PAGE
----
And we've participated in all three of the recent JT-NM Tested events–which have been prior to the NAB Shows was and prior to the IBC Show last year–to qualify the Alta solution for 2110 and PTP compatibility and NMOS compatibility and, now, 2022-7 redundancy, meaning the use of two separate networks to send and receive streams in a lossless way.
We’ve qualified that with pretty much all the other major vendors in this area. I think there’s about 100 different vendors that are participating in the testing program, including around that we just did virtually in March last month, so there’s been - there’s been a lot of progress in that and I think even though overall industry-wide the 2110 product cycle is pretty early, hopefully that’s gonna pay off the work that we've done there to kind of make this a smoother deployment than some technologies that have a lot of different vendors that need to work together to build a full broadcast plant, kind of working on the same page.
Lexi Automatic Captioning
So we’ll pivot to our last section and we're going to talk a little bit more about the AI services that we deliver to these caption encoders. Traditionally, live captioning has been powered by human stenographers, you know, when people are using what’s called voice writer sometimes, people who are using a, you know, human-assisted speech-to-text engine and, you know, these people do an incredible job. It's something that - it’s a hard job, and there is a lot of complaints, even when it's done well but, you know, there is a lot of good work that's done.
The human model has some issues with cost and scalability and so, of course, there's a tremendous amount of interest in applying AI to this problem and, you know, different presentations and kind of big-picture thought pieces on broadcasting in AI have often been very focused on closed captioning as being, you know, kind of one of the most obvious, easiest innovations and we’ve found that it’s actually rather difficult to deliver a really high-quality AI captioning service with low latency, with high reliability, that really fits into broadcasters’ way of working. But it is something that we've been doing with Lexi for about three years now and we have in the hundreds of customers relying on us to kind of keep that going and mostly very satisfied. So we'll take you through what we've been working on and look at how that’s shaping up, both now and looking into the future.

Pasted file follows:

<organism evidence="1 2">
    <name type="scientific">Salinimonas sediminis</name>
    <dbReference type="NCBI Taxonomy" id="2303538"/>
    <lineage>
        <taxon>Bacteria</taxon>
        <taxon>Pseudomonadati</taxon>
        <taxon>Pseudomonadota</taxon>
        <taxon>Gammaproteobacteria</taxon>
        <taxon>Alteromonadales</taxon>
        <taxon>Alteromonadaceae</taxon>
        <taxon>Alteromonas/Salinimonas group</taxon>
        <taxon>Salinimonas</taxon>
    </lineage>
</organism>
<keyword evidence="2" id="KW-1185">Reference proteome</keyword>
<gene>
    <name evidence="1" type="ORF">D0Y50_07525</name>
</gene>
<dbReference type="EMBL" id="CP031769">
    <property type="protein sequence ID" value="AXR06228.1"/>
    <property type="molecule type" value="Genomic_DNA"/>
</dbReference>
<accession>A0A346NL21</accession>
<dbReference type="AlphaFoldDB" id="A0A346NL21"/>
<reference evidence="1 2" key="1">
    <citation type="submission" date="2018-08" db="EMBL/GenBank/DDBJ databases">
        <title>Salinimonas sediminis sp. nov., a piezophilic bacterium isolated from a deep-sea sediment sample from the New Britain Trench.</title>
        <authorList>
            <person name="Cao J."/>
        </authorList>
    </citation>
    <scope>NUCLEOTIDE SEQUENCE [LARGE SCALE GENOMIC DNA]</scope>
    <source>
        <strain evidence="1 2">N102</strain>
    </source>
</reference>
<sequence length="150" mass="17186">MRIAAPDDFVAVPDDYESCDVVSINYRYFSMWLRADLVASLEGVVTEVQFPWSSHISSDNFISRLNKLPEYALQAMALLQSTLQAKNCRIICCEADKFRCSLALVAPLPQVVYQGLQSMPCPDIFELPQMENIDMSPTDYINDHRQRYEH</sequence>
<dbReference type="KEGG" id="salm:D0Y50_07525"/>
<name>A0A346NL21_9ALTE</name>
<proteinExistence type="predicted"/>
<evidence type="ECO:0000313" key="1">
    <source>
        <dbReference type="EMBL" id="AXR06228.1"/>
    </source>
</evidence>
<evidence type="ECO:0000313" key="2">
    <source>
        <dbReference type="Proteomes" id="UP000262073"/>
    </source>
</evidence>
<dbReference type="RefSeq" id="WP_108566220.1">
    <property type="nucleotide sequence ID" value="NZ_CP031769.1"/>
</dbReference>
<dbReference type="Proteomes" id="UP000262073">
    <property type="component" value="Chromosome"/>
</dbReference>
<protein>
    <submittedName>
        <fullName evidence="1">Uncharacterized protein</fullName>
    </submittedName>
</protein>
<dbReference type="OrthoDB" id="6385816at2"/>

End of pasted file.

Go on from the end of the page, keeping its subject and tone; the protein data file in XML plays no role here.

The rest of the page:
So Lexi, we currently focus on the three languages that are mandated for broadcasting at least in some areas in North America, which is English, Spanish and French. And the Lexi service can deliver word accuracy of 90% or more in a delay of five seconds or less. If you look at what, for example, US FCC asks you to do for captioning, they look at word accuracy, they look at delay, they look at an issue called completeness, which basically entails whether the program is covered from beginning to end, whether the - you know, all the segments are covered. Also, whether the service is consistent, whether it, you know, comes on on time and doesn’t leave until the end so, you know, this is something that scheduled computer technologies obviously do pretty well. There is also a positioning aspect and we'll talk in a couple of slides about how we've been looking at AI for that aspect as well.
The Lexi service is delivered as a software on the service, so it’s hourly paid as a broad estimate because people pay a lot of different amounts. The hourly cost is probably about 10-20% of what you would pay for a traditional human-powered service.
The captions in Lexi, it’s a hosted service and it travels through iCap, so if you have captioning already happening with any equipment that uses iCap–whether that's an SDI encoder, Alta any third-party integrations we've worked on, for example the Imagine Versio or with iStreamPlanet–basically, any of those things you can deliver the Lexi captions to it without any new hardware and without any real new IT worker different configuration.